Watched Tarantino’s Inglourious Basterds finally. It was fantastic. The performance that stood out was Hans Landa played by Christoph Waltz.

On the telly, saw Julie and Julia. Julie is a writer who starts a blog inspired by Chef Julia Child’s recipe book, which turns into an instant success. Meryl Streep was brilliant as the loud, hearty, and larger than life Julia.

Then there was The Social Network and you got a peek into the conception of Facebook and its creator Mark Zuckerberg. Not all of it was pretty, but then success never is.

The Tourist was again a good watch. I watched it mainly for Johnny Depp and Angelina Jolie who are gorgeous, gorgeous people. I wish Jolie would gain some weight. She looked much better in Salt.

Reading-wise, I read and enjoyed Rhonda Byrne’s The Secret (finally) and Kiran Desai’s The Inheritance of Loss.

Abha Dawesar’s That Summer in Paris could’ve been skipped. Picked up The Laws of the Spirit World by Khorshed Bhavnagri but didn’t really connect with the subject matter so didn’t read it.

Also, finished Murakami’s What I Talk About When I Talk About Running, a piece of non-fiction that is the author’s take on running, life and writing. If i haven’t said this before, i’ll say it now. Murakami could easily be my soul mate.

Books i bought but yet to start reading –

Georges Perec’s Life A User’s Manual


W. Somerset Maugham’s Of Human Bondage


What I loved about Siri Hustvedt’s novel were

* the characterisations and their rich inner life

* the way the story unfolds – the plot is not tightly wound but more of a meandering stream that encounters rocks and rushes now and then

* a glimpse into the life of an artist – how ideas are born, how they are interpreted by the artist and take shape, and how the viewer interprets it

It deals with relationships, love, loss/grief and society/culture. Loss can mean death and you can lose people and love and ideas and dreams because of the way you choices you make. The author discusses concepts like hysteria and eating disorders through the character, Violet. Auschwitz also comes up and though it is not explored deeply, it is lurking in the shadows throughout. (I cannot understand Auschwitz. It’s unreal.) The concept of changeling, where the real is substituted by a replica, is a recurring theme throughout the book appearing in paintings and in real life.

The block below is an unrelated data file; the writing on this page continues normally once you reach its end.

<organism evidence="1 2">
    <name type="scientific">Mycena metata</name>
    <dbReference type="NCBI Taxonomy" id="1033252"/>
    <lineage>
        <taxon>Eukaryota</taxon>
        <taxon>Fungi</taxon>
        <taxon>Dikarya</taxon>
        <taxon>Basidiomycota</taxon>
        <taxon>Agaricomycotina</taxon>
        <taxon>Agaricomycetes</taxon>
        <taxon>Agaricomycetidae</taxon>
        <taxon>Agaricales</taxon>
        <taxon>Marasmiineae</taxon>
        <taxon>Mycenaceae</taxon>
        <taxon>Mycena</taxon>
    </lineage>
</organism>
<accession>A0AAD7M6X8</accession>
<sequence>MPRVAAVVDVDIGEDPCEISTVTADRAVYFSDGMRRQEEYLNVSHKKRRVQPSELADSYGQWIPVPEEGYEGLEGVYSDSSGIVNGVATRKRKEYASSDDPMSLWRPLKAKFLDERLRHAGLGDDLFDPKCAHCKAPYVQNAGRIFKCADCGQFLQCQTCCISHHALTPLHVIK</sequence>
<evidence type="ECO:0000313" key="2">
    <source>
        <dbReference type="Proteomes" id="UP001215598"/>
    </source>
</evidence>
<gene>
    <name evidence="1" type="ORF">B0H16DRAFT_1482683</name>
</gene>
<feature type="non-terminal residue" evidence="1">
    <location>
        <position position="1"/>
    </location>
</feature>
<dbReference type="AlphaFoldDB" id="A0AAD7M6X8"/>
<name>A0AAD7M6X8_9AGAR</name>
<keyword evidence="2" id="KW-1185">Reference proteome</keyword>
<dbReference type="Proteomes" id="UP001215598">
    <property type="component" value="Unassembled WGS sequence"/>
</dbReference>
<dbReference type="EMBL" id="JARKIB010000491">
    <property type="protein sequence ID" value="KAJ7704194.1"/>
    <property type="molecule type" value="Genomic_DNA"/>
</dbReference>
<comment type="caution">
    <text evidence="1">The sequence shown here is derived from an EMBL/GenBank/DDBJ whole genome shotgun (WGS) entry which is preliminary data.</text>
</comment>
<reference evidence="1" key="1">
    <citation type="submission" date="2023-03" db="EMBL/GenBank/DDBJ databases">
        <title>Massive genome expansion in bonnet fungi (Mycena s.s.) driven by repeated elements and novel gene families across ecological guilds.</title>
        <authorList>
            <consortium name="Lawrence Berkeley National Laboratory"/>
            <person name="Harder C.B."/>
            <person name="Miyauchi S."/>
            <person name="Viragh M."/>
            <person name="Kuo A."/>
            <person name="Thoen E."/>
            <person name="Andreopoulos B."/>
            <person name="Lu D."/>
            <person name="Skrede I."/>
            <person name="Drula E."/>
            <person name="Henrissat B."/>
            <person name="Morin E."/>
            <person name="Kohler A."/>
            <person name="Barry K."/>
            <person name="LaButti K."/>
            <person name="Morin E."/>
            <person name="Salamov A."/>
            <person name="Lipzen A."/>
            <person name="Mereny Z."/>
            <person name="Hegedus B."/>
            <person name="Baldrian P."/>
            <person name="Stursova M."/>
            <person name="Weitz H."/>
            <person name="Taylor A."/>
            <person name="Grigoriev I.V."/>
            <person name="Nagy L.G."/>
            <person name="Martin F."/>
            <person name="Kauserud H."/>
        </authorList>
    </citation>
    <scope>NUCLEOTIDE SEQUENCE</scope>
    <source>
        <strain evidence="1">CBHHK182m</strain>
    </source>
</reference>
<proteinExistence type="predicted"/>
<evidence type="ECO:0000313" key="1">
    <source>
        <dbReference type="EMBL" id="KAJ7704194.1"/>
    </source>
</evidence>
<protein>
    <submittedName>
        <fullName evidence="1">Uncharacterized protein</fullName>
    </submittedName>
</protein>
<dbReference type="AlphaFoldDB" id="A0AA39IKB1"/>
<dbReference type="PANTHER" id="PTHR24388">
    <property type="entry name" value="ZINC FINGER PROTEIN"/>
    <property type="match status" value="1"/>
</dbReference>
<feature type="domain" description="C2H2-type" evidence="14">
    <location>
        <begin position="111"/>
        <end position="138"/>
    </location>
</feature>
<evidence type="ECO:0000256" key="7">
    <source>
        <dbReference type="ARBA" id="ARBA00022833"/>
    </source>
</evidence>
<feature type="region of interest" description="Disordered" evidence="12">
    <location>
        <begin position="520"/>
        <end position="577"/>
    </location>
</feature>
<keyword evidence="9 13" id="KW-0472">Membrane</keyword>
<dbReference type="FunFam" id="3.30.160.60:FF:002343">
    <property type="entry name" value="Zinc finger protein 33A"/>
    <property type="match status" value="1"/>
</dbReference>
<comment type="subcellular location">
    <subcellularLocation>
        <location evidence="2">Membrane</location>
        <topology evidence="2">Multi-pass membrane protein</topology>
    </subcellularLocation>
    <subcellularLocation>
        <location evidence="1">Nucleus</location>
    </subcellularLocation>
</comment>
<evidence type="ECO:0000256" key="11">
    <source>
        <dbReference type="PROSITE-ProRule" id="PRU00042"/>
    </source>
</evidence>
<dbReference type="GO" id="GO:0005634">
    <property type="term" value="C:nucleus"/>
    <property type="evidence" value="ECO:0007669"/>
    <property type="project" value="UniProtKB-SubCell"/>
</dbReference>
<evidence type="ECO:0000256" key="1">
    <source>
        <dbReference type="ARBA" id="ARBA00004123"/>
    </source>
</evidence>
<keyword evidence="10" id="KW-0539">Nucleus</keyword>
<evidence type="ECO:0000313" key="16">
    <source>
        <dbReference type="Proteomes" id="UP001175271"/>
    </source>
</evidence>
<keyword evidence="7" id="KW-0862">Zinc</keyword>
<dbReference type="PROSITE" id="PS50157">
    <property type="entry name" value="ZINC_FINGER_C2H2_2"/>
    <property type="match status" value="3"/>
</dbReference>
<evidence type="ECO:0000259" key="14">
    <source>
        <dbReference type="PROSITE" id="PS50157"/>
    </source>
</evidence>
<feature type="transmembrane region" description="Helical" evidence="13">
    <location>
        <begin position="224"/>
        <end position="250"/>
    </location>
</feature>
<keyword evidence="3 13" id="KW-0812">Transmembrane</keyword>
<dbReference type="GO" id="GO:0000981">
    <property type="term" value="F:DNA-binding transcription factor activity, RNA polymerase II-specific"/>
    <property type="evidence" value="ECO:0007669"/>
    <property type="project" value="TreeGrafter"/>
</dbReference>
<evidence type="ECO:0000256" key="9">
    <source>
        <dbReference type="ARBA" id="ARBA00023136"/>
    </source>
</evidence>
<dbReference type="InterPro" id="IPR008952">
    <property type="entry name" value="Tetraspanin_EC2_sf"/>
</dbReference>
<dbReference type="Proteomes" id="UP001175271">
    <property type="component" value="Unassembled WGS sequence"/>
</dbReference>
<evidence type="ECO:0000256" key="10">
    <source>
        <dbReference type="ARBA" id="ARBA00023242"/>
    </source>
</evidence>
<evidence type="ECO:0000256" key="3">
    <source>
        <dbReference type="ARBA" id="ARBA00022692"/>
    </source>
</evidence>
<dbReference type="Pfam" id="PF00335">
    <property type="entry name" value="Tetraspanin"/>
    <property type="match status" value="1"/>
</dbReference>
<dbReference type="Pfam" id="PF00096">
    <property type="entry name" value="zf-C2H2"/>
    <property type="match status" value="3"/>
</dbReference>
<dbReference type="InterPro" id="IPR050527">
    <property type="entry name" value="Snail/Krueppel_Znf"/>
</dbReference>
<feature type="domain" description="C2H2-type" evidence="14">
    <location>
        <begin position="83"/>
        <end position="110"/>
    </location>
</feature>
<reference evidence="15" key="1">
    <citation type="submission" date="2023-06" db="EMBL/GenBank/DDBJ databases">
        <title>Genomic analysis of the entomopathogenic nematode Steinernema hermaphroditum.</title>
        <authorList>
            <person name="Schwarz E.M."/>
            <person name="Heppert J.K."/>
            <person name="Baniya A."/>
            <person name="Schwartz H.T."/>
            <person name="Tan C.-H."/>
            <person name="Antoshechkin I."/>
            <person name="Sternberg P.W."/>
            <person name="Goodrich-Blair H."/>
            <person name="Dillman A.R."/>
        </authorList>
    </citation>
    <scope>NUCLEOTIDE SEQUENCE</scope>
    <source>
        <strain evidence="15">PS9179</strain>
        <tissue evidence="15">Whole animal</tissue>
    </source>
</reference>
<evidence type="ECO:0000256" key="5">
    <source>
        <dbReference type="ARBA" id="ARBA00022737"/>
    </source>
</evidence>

The protagonist is a 50 + male and though the author is a woman, you never doubt the voice. Though I have read women who’ve used male protagonists, I haven’t read too many female authors writing a first person narrative in a man’s voice. It is hard not to be drawn into the unraveling story. The most mundane details of existence are handled with a sophisticated hand and sits securely within the story, at no point does it seem unnecessary or slow down the narrative.

A good read.

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Finished Fatima Bhutto’s Songs of Blood and Sword. Pakistan’s political scenario is shocking. How can it claim to be a democracy? Found the placement of pics interesting – Mir Murtaza sticking his tongue out and General Zia on the other page at the receiving end.

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Reading a million little pieces by James Frey, a drug addict who managed to break on through to the other side. Was published as a memoir but many facts were found to be embellished later. The style used is very Spontaneous Prose.

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It’s been a lousy 30 days or so. Heart failure (not mine), typhoid (I got not one but two strains of the virus) and my computer is throwing tantrums. Out of work and none in sight. I’ve dwindled in size too.

Meanwhile, I finished two books – Flaubert’s Madame Bovary (I started this more than a month ago) and Dan Brown’s The Lost Symbol.


Madame Bovary didn’t shock me with her amoral activities. It is the norm among most married women I know though it is done behind closed doors and most affairs die quietly and sometimes painfully and never see the light of day. But I couldn’t forgive her husband for being so lame, her lovers for abandoning her, the callous Homais and the church guy fighting over their views while she lay dead, and  Lhereux for instigating the events that drove her to her death and attending her funeral without a shred of guilt. The novel reminded me of Tolstoy’s Anna Karenina. The women are shredded to bits and judged but everyone else walks away without blame.

I read The Lost Symbol as I was struck by typhoid and didn’t have the energy to look for a book and it was out there on the popular books shelf so I grabbed it. I have read The Da Vinci Code, which was interesting and the controversy surrounding it made it better than it was. Digital Fortress was blah. The plot of Lost Symbol is constructed in a manner that is similar to The Da Vinci Code and the ‘secrets’ were not as alluring.

I have started reading an interesting book by Siri Hustvedt called What I Loved. It is packed with insights on individuals and relationships and paintings and painters. I just finished the first part of the book. I am trying to read and think and really understand it but I can’t read it that way especially when i like what i am reading.